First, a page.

Handel: Jephtha

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4.0 out of 5 star rating 4.0

LABELS: Berlin Classics
WORKS: Jephtha
PERFORMER: John Mark Ainsley (tenor), Michael George (bass), Catherine Denley (mezzo-soprano), Christiane Oelze, Julia Gooding (sopranos), Axel Köhler (countertenor)RIAS Chamber Choir, Academy of Ancient Music, Berlin/Marcus Creed
Jephtha, first performed in 1752, was Handel’s last major work, written while he was struggling with poor health and failing eyesight. Yet the score contains some of his most powerful and moving music, notably the chorus’s bleak paean to blind faith, ‘How dark, O Lord, are Thy decrees!’ Jephtha is also one of his more operatic oratorios and, if many Baroque operas require the suspension of disbelief, this libretto (by Thomas Morell) may need modern listeners to suspend their distaste at the perversities of its 18th-century pietism. Handel’s wonderfully humane music cuts through all such sanctimony, however, as if – as the Handel scholar Winton Dean has argued – in highlighting the themes of personal suffering and capricious fate, Handel implicitly ‘makes Jehovah the villain of the piece’.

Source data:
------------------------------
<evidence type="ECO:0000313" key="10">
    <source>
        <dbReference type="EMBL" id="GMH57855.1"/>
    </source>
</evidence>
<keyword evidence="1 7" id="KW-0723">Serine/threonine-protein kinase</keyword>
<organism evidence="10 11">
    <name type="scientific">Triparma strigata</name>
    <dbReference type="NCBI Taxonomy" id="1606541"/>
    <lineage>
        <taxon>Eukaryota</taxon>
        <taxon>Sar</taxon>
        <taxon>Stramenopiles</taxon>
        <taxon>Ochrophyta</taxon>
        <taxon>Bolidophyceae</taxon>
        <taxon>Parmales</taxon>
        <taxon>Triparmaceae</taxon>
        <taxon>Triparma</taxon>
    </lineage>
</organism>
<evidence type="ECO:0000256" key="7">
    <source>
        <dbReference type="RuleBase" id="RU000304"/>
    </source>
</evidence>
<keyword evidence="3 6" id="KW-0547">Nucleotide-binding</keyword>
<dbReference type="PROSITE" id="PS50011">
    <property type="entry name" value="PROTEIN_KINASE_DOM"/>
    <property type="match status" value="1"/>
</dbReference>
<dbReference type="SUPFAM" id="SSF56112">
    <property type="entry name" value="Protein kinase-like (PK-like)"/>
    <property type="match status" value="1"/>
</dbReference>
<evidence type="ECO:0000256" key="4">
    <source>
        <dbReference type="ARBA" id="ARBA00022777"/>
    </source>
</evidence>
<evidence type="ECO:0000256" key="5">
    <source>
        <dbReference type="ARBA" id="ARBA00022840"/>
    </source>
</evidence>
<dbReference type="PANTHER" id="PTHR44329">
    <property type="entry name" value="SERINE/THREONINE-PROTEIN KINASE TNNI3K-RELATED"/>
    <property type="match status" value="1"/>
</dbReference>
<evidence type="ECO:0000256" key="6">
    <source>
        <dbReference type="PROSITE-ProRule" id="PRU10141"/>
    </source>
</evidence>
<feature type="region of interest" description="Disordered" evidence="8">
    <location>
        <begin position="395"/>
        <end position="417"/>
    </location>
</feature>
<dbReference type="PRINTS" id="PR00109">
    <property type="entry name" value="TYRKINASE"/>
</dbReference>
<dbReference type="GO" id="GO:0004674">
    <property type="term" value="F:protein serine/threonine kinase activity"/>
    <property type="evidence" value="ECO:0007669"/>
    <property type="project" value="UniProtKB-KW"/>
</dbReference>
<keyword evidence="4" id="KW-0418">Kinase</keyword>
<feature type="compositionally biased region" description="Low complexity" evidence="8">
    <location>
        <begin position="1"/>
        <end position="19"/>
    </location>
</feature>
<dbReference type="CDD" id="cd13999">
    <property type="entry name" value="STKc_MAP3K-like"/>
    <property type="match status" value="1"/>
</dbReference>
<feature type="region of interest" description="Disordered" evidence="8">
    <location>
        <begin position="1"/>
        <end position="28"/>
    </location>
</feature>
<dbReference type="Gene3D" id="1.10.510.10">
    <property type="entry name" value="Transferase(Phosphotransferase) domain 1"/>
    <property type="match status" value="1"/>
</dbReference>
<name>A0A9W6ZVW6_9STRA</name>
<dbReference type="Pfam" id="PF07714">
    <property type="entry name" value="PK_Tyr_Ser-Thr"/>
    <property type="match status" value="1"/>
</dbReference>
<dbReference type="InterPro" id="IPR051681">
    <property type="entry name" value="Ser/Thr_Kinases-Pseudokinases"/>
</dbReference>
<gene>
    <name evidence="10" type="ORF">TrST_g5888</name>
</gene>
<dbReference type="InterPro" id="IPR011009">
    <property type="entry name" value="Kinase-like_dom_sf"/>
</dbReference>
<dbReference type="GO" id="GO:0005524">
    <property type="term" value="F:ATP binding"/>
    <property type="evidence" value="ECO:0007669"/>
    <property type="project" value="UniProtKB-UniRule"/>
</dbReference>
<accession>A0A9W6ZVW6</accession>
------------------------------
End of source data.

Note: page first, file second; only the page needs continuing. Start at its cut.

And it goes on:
This new recording, under the direction of Marcus Creed, is generally very fine, if a touch monochromatic. Soprano Christiane Oelze, as Iphis, is outstanding in a team of experienced Handelian soloists. John Mark Ainsley makes a rather lightweight Jephtha, though his only really bad moment is a hurried ‘Waft her, angels’ that misses the aria’s tender anguish. Still, the splendid 1988 Philips recording, conducted by John Eliot Gardiner, remains my preferred version, not least for the magnificent singing of the Monteverdi Choir. Graham Lock